This is a view of Spencer’s Island from the top of one of the hills along the highway.


A cairn pays tribute to the memory of the Mary Celeste.

In 1891, the “Glooscap” became the largest ship ever built in Cumberland County and was the last square rigger built along the Parrsboro Shores and as the light extinguished on the great age of sailing vessels, this romantic chapter of the area’s history turned a page. If you stand down by the waterline, you can still see remnants of the old shipyard and docks. If you put your imagination to work, the salt air can help you see tall, graceful ships gliding up to no-longer-existing moorings, can hear the call of seamen and shipbuilders.

The beach is an amazing place to walk at low tide and off along the shoreline, you can see the hills over which you may have travelled to get to the area. They look much tamer from a distance, don’t they? While walking along the beach, keep a close eye for particularly interesting rocks.  The dramatic tides sometimes expose more than shells. Parrsboro and Joggins are world-famous for fossils and you never know when you might stumble across something from the age of dinosaurs or earlier!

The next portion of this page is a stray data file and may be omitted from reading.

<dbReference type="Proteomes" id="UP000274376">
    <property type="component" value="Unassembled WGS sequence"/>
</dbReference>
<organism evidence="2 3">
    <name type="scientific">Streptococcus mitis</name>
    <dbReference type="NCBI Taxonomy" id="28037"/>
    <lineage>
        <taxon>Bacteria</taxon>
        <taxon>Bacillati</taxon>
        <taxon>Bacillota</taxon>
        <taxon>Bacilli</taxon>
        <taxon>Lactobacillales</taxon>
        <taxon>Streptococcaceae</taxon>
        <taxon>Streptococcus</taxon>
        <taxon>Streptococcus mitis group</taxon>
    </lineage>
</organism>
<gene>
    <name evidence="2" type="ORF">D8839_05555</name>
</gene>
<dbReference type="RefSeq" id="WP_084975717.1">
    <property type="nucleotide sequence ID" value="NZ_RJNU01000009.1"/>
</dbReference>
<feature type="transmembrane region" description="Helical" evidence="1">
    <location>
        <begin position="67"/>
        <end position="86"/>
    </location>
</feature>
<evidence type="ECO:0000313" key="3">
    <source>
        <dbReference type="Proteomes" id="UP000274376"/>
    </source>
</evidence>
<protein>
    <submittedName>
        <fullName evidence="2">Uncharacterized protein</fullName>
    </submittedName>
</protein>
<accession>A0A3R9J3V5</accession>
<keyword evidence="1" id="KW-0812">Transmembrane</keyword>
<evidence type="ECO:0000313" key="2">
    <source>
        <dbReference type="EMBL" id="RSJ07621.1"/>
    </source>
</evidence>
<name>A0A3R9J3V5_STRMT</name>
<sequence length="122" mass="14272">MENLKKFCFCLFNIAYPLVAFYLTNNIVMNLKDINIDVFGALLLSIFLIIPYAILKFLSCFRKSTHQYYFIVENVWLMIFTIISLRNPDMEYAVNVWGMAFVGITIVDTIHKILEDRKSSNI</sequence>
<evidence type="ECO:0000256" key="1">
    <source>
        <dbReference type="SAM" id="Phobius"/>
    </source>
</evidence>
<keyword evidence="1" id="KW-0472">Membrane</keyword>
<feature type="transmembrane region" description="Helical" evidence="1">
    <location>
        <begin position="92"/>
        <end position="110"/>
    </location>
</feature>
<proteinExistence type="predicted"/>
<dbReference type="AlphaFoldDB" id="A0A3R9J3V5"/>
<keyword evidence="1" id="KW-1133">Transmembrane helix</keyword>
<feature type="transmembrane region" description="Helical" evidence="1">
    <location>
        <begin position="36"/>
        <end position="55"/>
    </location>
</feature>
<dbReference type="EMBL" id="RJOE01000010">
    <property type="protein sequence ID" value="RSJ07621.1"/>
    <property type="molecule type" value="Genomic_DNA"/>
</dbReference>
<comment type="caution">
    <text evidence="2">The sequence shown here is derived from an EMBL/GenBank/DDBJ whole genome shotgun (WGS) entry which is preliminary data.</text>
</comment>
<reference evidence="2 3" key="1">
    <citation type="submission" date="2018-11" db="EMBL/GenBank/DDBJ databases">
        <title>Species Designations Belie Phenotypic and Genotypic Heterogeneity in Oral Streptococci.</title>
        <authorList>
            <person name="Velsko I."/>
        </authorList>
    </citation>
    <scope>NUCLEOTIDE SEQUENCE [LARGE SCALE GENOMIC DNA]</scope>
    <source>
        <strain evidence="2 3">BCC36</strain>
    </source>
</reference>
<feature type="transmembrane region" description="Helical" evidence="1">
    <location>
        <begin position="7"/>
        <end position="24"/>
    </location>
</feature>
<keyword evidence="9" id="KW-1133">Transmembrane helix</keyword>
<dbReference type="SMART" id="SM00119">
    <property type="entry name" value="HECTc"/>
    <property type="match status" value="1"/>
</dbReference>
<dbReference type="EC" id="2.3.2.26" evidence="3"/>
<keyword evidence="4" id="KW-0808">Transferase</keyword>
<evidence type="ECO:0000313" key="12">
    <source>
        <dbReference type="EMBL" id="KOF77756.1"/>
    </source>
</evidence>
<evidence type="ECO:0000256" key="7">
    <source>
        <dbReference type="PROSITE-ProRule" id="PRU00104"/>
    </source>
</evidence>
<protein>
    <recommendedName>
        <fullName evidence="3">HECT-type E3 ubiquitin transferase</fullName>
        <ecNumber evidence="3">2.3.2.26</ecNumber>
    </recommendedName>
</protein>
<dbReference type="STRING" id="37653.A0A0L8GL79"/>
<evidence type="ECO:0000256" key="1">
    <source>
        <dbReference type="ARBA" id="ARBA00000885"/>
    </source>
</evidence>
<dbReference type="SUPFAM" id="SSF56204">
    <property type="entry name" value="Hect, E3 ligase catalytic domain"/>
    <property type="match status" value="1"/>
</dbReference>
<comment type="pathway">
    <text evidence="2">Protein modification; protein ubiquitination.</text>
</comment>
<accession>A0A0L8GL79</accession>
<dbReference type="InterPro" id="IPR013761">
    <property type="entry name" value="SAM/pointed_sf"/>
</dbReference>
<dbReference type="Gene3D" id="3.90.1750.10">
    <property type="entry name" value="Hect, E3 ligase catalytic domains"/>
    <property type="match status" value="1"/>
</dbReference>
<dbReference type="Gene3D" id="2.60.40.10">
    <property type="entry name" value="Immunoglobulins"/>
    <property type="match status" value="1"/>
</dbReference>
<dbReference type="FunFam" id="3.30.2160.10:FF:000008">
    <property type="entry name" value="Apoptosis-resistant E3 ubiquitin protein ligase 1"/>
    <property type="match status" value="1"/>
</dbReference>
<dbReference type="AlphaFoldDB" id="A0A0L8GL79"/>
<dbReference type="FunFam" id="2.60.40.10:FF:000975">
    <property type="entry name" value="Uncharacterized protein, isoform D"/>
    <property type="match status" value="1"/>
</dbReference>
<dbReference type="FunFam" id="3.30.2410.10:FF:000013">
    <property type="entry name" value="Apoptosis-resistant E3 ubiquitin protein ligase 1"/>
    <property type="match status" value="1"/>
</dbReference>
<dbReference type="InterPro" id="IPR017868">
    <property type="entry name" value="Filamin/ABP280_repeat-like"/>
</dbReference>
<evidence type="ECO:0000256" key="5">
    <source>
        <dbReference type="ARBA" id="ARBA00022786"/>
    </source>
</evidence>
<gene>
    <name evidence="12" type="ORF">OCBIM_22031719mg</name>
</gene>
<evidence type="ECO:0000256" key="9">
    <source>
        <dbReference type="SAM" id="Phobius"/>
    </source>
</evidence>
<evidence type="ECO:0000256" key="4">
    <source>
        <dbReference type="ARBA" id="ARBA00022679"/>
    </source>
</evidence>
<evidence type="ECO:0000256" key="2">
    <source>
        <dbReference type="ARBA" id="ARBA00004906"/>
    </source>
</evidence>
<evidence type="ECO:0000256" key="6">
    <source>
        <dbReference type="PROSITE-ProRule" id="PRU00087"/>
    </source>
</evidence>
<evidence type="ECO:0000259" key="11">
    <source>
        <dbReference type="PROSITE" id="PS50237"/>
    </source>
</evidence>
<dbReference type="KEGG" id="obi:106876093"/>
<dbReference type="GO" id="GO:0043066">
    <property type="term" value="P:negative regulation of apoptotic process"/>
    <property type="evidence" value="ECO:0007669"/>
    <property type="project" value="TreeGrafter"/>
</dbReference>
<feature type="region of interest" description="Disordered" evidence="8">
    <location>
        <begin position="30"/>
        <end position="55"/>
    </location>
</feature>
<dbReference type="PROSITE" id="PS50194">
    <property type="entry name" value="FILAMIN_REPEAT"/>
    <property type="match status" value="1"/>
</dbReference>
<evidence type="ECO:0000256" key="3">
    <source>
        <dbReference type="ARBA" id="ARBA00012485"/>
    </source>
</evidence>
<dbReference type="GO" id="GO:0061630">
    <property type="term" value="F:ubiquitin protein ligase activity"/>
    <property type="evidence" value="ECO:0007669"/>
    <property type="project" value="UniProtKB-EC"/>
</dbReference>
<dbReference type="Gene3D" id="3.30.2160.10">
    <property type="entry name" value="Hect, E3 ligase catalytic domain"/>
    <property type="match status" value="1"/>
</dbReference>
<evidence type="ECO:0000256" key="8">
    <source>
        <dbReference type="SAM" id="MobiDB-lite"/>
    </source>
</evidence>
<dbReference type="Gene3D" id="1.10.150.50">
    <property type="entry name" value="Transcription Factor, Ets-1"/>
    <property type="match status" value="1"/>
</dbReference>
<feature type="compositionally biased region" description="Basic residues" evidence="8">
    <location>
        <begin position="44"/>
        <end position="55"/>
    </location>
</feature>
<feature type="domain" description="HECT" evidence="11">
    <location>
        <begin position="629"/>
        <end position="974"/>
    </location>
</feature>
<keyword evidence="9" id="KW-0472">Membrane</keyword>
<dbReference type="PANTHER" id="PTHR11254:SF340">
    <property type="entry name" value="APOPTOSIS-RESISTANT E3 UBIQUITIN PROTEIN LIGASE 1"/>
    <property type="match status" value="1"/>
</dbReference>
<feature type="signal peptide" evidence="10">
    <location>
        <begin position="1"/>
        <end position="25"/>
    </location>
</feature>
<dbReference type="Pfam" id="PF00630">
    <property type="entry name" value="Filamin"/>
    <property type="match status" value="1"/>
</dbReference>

Among seaweed-covered rocks, remnants of old docks can be seen.

The lighthouse standing at the top of the beach was built in 1904 and was decommissioned in 1987. It is now owned by the Spencers Island Community Association and is open to the public. In 2006, permission was granted from the Canadian Coast Guard to reactive the light in the tower, so while boats and ships are no longer guided by the light, visitors can still be taken back to a time when sailors and fisherman depended on simple things like a beacon to keep them safe from rocks and unpredictable shorelines and help guide them in safely to port.


The Bay of Fundy is renowned for its tides. Low tide can expose a lot of beach to explore and the power of the water means that new fossils being uncovered is always a possibility, so pay attention to any rocks looking particularly unusual! If you look at the shoreline, you can see some of the hills driven on to get to this destination. Each hill has a name that is clearly identified as you travel up and down along the coastline.


Directly offshore is an island. I’m still looking for confirmation, but I believe this is actually the island from which Spencer’s Island got its name. The name itself was in honour of Lord Spencer and appears on maps as early as 1714. Robert Spicer was the first European settler, arriving in 1778.